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SRI LANKA: Garment Sector, Gov’t Optimistic about Trade Pact with EU

Feizal Samath

COLOMBO, May 26 2010 (IPS) - Relations between Sri Lanka and European Union (EU), which turned frosty around six months back, appear to be thawing as the government makes a last ditch stand to regain a crucial trade concession that has been suspended over human rights issues hounding the south Asian island state.

A high-powered government delegation led by Sri Lanka’s Attorney General Mohan Peiris and including Finance Secretary Dr P.B. Jayasundera and Foreign Secretary Romesh Jayasinghe returned home over the weekend following talks last week with EU officials in Brussels, considered the regional bloc’s de facto capital.

The meeting was the second in two months over the possible resumption of a tax free trade pact between Sri Lanka and the EU.

“The discussions have been cordial and held in a constructive atmosphere,” said Bernard Savage, Head of Delegation to Sri Lanka and the Maldives from the European Commission, declining to give details of the talks.

However, in what western diplomats, who declined to be named, see as a “refreshing attitude from Sri Lanka,” the Sri Lankan official team, during their Brussels meeting, invited the EU to be partners in a three-year post-war development project costing 3 billion U.S. dollars that is to be launched soon, according to a foreign ministry statement released to the media after the talks.

The statement added that Jayasundera made the offer during a meeting of the delegation with Dr Kristalina Georgiva, European Commissioner for International Cooperation, Humanitarian Aid and Crisis Response.

In January, the EU suspended Sri Lanka’s tax free exports to Europe for a range of products, including garments, over Colombo’s refusal to cooperate with an EU probe team organised in mid-2009 to ascertain whether the country had implemented 27 international conventions on human and labour rights, environment and good governance. The government said such a probe was a violation of the country’s sovereignty.

The concessions will continue until mid-July under a six-month grace period which the EU granted in the hope that the dispute would be sorted out.

Rohan Masakorala, secretary general of the Joint Association of Apparel Forum, an umbrella group representing hundreds of garment exporters, said European buyers have been pinning down Sri Lankan manufacturers on the trade concessions, which remain uncertain. “Buyers are repeatedly asking us whether tax free imports would be allowed,” Masakorala said.

Relations between Sri Lanka and Europe have never been as bitter as they are now, essentially over allegations by human rights groups and the West that hundreds of civilians were killed or wounded during the fighting between government troops and the secessionist Tamil rebels in the final stages of the conflict.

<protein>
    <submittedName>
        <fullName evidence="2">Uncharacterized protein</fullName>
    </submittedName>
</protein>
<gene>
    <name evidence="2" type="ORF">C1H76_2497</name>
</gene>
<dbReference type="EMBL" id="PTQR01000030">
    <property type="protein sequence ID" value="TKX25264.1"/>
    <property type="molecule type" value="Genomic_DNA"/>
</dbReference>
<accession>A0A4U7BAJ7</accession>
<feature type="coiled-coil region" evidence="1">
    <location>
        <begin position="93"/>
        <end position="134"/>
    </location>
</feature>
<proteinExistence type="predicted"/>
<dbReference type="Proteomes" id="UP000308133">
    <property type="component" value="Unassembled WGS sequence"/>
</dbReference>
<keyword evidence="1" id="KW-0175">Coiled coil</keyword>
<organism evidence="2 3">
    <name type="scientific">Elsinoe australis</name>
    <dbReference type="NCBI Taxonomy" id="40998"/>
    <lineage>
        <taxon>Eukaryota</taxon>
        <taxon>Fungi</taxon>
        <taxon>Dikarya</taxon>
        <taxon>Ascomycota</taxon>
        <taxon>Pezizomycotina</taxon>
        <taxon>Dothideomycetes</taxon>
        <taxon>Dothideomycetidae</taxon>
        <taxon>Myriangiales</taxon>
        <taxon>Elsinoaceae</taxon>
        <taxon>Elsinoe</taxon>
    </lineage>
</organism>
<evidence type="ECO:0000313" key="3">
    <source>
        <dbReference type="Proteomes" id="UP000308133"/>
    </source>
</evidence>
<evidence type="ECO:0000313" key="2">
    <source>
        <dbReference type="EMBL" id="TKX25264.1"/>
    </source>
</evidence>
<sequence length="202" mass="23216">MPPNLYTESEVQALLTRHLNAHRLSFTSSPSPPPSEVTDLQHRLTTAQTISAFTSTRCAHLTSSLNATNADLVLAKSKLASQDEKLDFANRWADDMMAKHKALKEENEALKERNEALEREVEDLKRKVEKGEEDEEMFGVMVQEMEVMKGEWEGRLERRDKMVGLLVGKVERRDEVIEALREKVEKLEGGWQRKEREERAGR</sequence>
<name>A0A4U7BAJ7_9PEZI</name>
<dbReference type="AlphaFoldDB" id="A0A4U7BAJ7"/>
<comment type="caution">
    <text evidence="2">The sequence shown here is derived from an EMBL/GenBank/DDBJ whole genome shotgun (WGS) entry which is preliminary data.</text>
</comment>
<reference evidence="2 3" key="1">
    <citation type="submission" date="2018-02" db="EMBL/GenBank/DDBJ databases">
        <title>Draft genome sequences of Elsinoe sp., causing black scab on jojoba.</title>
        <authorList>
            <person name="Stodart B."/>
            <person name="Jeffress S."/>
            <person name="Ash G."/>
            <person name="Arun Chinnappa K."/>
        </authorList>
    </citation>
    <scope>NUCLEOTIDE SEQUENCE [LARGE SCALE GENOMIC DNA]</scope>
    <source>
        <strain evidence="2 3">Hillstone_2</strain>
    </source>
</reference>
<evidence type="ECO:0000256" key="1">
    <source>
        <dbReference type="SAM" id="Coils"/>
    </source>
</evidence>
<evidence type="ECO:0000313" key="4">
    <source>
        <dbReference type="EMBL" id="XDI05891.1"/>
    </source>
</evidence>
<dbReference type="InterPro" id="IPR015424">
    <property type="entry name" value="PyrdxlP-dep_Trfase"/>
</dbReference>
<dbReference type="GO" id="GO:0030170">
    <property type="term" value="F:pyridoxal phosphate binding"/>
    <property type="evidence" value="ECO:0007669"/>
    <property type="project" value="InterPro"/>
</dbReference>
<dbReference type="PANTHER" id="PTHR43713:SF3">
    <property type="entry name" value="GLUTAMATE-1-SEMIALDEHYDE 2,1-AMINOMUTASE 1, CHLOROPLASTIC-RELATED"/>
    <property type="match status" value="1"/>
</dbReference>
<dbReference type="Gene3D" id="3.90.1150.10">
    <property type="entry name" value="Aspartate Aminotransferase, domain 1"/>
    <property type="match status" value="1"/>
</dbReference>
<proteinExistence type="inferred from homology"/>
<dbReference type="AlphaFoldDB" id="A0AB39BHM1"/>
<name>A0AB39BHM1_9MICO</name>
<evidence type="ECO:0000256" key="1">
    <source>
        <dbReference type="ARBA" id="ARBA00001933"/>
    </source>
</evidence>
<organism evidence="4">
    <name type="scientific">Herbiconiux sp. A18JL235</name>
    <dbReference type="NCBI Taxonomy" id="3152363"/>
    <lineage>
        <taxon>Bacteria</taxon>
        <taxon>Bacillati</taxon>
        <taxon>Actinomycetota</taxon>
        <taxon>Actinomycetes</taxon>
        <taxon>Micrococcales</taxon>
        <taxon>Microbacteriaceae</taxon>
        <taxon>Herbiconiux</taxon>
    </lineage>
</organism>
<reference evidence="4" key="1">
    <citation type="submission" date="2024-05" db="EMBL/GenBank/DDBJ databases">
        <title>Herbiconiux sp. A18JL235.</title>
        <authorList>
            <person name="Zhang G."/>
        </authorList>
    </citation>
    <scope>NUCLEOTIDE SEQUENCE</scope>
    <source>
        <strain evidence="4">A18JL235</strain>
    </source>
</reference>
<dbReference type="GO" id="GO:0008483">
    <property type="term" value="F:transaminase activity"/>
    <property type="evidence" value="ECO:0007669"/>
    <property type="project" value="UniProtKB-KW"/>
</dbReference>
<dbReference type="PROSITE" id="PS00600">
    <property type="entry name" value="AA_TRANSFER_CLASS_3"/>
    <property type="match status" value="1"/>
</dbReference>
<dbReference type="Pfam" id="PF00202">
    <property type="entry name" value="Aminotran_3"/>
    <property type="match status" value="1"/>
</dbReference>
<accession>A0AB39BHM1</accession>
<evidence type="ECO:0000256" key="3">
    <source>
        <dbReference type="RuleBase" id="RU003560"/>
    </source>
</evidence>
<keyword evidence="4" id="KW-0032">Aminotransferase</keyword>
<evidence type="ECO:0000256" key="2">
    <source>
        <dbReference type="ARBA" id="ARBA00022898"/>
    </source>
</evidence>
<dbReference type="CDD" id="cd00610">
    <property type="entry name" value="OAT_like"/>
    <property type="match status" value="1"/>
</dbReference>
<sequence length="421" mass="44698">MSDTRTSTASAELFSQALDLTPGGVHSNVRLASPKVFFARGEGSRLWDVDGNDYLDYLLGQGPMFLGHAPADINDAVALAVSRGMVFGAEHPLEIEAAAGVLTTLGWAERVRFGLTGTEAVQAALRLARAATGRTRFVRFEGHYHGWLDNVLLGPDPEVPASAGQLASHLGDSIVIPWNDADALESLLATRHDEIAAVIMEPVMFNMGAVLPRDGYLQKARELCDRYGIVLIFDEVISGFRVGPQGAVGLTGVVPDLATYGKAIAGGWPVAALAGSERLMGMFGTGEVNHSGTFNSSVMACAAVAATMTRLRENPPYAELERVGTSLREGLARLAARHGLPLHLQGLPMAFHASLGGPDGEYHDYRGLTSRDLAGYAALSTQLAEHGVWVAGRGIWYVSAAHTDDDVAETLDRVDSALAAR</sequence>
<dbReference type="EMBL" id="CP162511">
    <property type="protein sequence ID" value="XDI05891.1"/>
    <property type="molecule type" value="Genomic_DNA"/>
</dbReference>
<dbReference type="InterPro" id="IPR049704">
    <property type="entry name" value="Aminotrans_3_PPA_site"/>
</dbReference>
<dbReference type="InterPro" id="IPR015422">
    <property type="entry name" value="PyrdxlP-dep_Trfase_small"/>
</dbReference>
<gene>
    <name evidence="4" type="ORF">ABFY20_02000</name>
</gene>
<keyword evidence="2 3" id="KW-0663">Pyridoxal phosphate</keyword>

More than 80,000 combatants and civilians died throughout the decades- long war while thousands more were wounded or maimed. The rebels were finally defeated in May 2009, ending a near 30-year-long bruising battle for some autonomy for minority Tamils.

The Sri Lankan government said the EU was leveraging on these human rights accusations to withdraw the trade benefits, which benefit the garment industry the most. The EU denied the charge, saying the suspension was purely based on the rules of the Generalised System of Preferences Plus, which sets out the criteria by which a country could enjoy such benefits.

Garments are Sri Lanka’s biggest export, of which 60 percent goes to the EU and the balance to the United States. The sector stands to lose the most if the concessions finally end in July.

But optimism over the ongoing talks and that they would end positively with a resumption of the trade benefits has been growing in recent weeks.

“I think there is a good chance we can get these concessions but the government should also be realistic and give clear assurances that ILO (International Labor Organization) conventions would be implemented,” noted Anton Marcus, general secretary of a trade union representing workers in the country’s free trade zones, where many garment factories are located.

Earlier this month the government announced steps to bring about national reconciliation and healing in the aftermath of the war. These include relaxing some emergency regulations that have remained in place even after the war ended and appointing a Reconciliation Commission on the lines of South Africa’s Truth Commission to give voice to the war victims and facilitate a healing process for the nation.

According to the foreign ministry, these measures were explained by the Sri Lankan delegation to EU officials during last week’s talks in the Belgian capital.

Most garment industrialists, though worried about a possible end to the concessions, are confident that there is light at the end of the tunnel.

“I don’t think the EU would want to jeopardise the jobs of over 300,000 people who depend on this industry,” said the chief executive officer of one of Sri Lanka’s largest garment firms, who declined to be named.

“I am sure these concessions would be won back. Recent efforts by the government have been aimed at wooing back the EU,” said another apparel exporter, also speaking on condition of anonymity.

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